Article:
With Easter approaching, are you looking for an excuse to eat chocolate? Although this candy contains a lot of sugar and should be consumed with moderation, the flavonoids contained in cocoa could have a positive effect on cognitive functions, including language!

You read that right, eating chocolate could have beneficial effects on the brain!

Chocolate is primarily made up of two ingredients: non-fat cocoa solids and cocoa butter. Both come from ground, roasted, shelled and fermented cocoa beans, as well as sugar. Together, these ingredients form cocoa liquor. Cocoa powder is made by removing some of the cocoa butter from the liquor. We all know that there are multiple kinds of chocolate: dark chocolate, milk chocolate and white chocolate. But did you know that the darkness of chocolate is determined by the proportion of cocoa liquor? Dark chocolate contains between 35% and 100% of cocoa liquor. Milk chocolate usually contains a smaller amount (but at least 25%) and condensed or powdered milk is added to the mix. White chocolate, on the other hand, contains only cocoa butter and dairy ingredients (Katz & al., 2011).

Each ingredient that makes up chocolate has different effects on the human body. One of the ingredients is cocoa liquor, which contains several bioactive compounds. Cocoa butter is another ingredient that contains more fatty acids. Fat-free cocoa solids are also part of the recipe and contain vitamins, fibre, minerals and polyphenols. It is the flavonoids (organic molecules of plant origin from the polyphenol family), which give a bitter taste to dark chocolate (Katz & al., 2011), and which would also be responsible for the effects of chocolate on the brain. Dark chocolate, in particular, is said to have the ability to (temporarily) increase cognitive functioning because it contains more flavonoids than other types of chocolate (Socci & al., 2017).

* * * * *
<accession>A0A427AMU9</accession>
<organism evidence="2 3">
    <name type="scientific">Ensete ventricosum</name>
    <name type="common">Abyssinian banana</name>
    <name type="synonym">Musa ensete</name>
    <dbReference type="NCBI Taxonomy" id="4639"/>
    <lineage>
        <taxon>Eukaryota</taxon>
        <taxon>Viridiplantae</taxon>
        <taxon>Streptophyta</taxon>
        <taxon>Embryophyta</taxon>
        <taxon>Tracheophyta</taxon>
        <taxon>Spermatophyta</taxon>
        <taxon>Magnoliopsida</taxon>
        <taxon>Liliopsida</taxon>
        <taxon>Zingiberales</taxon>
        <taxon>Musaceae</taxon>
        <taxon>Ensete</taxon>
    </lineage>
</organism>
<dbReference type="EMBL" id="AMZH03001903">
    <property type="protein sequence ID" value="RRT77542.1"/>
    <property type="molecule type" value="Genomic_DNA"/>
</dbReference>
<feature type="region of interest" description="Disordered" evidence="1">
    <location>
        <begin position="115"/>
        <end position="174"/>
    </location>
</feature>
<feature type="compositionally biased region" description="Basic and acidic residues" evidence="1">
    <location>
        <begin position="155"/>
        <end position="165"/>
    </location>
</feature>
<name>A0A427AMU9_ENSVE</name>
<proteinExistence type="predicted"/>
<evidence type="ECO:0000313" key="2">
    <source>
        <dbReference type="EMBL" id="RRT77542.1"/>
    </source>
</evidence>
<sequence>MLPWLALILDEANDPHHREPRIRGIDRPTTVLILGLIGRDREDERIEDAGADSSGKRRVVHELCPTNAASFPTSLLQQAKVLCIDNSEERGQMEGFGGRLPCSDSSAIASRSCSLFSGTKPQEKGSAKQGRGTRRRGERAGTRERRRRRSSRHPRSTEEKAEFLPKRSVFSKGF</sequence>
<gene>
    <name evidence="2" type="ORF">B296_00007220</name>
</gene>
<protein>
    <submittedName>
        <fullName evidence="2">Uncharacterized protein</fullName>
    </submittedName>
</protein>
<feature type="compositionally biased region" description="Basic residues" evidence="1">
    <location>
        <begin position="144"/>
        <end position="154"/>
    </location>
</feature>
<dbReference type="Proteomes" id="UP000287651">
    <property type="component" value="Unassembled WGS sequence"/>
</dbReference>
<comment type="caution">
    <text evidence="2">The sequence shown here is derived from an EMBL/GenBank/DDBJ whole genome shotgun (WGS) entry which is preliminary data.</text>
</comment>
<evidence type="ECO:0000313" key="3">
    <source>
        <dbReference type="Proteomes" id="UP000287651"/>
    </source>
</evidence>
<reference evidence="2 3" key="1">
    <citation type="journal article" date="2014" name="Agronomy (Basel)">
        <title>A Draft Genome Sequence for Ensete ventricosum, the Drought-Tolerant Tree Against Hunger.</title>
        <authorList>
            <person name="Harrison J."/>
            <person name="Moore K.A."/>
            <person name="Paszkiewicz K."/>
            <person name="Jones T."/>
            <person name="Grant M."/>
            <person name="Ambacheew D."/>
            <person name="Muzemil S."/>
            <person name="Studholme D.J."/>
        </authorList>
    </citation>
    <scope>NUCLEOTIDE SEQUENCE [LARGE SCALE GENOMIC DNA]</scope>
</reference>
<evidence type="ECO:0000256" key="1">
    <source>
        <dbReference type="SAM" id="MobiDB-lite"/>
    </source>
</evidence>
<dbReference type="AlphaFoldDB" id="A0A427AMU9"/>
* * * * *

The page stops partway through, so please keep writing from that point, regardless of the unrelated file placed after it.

Flavonoids could have a protective effect on neurons, stimulate their regeneration and improve their functioning. Flavonoids have the ability to cross the blood-brain barrier, a physical barrier that selectively filters what enters the brain from the bloodstream. They have been found in certain areas of the brain responsible for learning and memory, such as the hippocampus, the cerebral cortex and the cerebellum (Socci & al., 2017). Thus, flavonoids from food, such as those from cocoa, are likely to influence cognitive performance and memory. They would also act on the main mechanisms responsible for the acquisition and consolidation of memories, as well as their storage in memory (Spencer, 2008).

Studies examining the effects of daily administration of cocoa flavonoids have observed a beneficial effect on cognitive functions. After administration of a visuo-spatial working memory test, Camfield and colleagues (2012) observed that working memory was improved in subjects who consumed 250 or 500 mg of flavanols, a type of flavonoid, over a period of 30 days (Camfield & al., 2012) compared them to those who consumed a beverage containing a placebo. Another research team observed that people who consumed beverages containing cocoa with 993 or 520 mg of flavanol every day for 8 weeks performed better on a verbal fluency test, where they had to name as many words as possible belonging to a category in 60 seconds (i.e., a verbal fluency task), compared to the control group, i.e., the group of people who consumed beverages containing only 48 mg of flavanol (Mastroiacovo & al., 2015). Another research group also observed increased global cognition scores after daily consumption of beverages containing 494 mg of flavanol for 28 days. Participants performed better on tasks measuring executive functions such as long-term memory, attention and information processing speed (Neshatdoust & al., 2016).